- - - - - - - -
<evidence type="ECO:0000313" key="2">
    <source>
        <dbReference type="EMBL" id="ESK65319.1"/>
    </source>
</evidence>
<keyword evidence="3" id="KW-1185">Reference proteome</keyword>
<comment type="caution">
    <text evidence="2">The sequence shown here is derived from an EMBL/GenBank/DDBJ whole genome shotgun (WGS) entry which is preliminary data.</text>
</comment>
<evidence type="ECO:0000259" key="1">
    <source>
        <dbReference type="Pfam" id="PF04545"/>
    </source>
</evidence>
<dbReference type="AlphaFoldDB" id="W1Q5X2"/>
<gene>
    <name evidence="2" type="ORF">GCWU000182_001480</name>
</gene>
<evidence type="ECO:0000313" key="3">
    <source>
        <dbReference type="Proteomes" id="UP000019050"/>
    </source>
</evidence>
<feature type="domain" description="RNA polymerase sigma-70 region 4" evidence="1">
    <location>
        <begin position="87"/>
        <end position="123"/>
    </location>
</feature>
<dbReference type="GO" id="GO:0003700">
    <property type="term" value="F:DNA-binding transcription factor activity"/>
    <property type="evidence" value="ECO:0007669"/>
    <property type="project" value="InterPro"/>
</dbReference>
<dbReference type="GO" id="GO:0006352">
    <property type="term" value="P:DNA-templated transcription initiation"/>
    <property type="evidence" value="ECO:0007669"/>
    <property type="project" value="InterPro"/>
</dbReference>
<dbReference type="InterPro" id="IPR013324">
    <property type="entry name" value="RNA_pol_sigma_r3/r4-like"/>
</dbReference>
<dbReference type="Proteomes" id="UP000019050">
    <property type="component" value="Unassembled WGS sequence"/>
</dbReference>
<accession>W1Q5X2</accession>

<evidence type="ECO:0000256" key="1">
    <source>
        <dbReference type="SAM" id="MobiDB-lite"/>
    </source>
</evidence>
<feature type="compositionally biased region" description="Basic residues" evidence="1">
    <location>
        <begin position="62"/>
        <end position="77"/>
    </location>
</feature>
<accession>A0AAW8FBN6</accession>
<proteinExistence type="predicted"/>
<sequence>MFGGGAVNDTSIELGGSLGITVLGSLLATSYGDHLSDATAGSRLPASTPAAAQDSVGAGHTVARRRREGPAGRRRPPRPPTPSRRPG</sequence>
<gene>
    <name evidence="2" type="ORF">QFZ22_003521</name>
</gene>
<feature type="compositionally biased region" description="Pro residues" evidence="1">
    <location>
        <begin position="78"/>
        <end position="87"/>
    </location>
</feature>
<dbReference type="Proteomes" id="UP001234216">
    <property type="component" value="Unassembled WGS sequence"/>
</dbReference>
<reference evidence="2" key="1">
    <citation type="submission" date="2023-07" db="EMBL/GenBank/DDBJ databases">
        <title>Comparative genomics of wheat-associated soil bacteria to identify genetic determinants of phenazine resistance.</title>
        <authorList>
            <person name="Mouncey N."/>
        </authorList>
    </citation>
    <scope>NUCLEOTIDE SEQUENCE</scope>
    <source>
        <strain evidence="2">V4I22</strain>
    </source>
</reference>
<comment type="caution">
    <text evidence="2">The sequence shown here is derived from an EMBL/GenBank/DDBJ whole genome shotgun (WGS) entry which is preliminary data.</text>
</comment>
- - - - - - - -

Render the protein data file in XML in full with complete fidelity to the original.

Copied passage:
<evidence type="ECO:0000313" key="2">
    <source>
        <dbReference type="EMBL" id="ESK65319.1"/>
    </source>
</evidence>
<keyword evidence="3" id="KW-1185">Reference proteome</keyword>
<comment type="caution">
    <text evidence="2">The sequence shown here is derived from an EMBL/GenBank/DDBJ whole genome shotgun (WGS) entry which is preliminary data.</text>
</comment>
<evidence type="ECO:0000259" key="1">
    <source>
        <dbReference type="Pfam" id="PF04545"/>
    </source>
</evidence>
<dbReference type="AlphaFoldDB" id="W1Q5X2"/>
<gene>
    <name evidence="2" type="ORF">GCWU000182_001480</name>
</gene>
<evidence type="ECO:0000313" key="3">
    <source>
        <dbReference type="Proteomes" id="UP000019050"/>
    </source>
</evidence>
<feature type="domain" description="RNA polymerase sigma-70 region 4" evidence="1">
    <location>
        <begin position="87"/>
        <end position="123"/>
    </location>
</feature>
<dbReference type="GO" id="GO:0003700">
    <property type="term" value="F:DNA-binding transcription factor activity"/>
    <property type="evidence" value="ECO:0007669"/>
    <property type="project" value="InterPro"/>
</dbReference>
<dbReference type="GO" id="GO:0006352">
    <property type="term" value="P:DNA-templated transcription initiation"/>
    <property type="evidence" value="ECO:0007669"/>
    <property type="project" value="InterPro"/>
</dbReference>
<dbReference type="InterPro" id="IPR013324">
    <property type="entry name" value="RNA_pol_sigma_r3/r4-like"/>
</dbReference>
<dbReference type="Proteomes" id="UP000019050">
    <property type="component" value="Unassembled WGS sequence"/>
</dbReference>
<accession>W1Q5X2</accession>

<evidence type="ECO:0000256" key="1">
    <source>
        <dbReference type="SAM" id="MobiDB-lite"/>
    </source>
</evidence>
<feature type="compositionally biased region" description="Basic residues" evidence="1">
    <location>
        <begin position="62"/>
        <end position="77"/>
    </location>
</feature>
<accession>A0AAW8FBN6</accession>
<proteinExistence type="predicted"/>
<sequence>MFGGGAVNDTSIELGGSLGITVLGSLLATSYGDHLSDATAGSRLPASTPAAAQDSVGAGHTVARRRREGPAGRRRPPRPPTPSRRPG</sequence>
<gene>
    <name evidence="2" type="ORF">QFZ22_003521</name>
</gene>
<feature type="compositionally biased region" description="Pro residues" evidence="1">
    <location>
        <begin position="78"/>
        <end position="87"/>
    </location>
</feature>
<dbReference type="Proteomes" id="UP001234216">
    <property type="component" value="Unassembled WGS sequence"/>
</dbReference>
<reference evidence="2" key="1">
    <citation type="submission" date="2023-07" db="EMBL/GenBank/DDBJ databases">
        <title>Comparative genomics of wheat-associated soil bacteria to identify genetic determinants of phenazine resistance.</title>
        <authorList>
            <person name="Mouncey N."/>
        </authorList>
    </citation>
    <scope>NUCLEOTIDE SEQUENCE</scope>
    <source>
        <strain evidence="2">V4I22</strain>
    </source>
</reference>
<comment type="caution">
    <text evidence="2">The sequence shown here is derived from an EMBL/GenBank/DDBJ whole genome shotgun (WGS) entry which is preliminary data.</text>
</comment>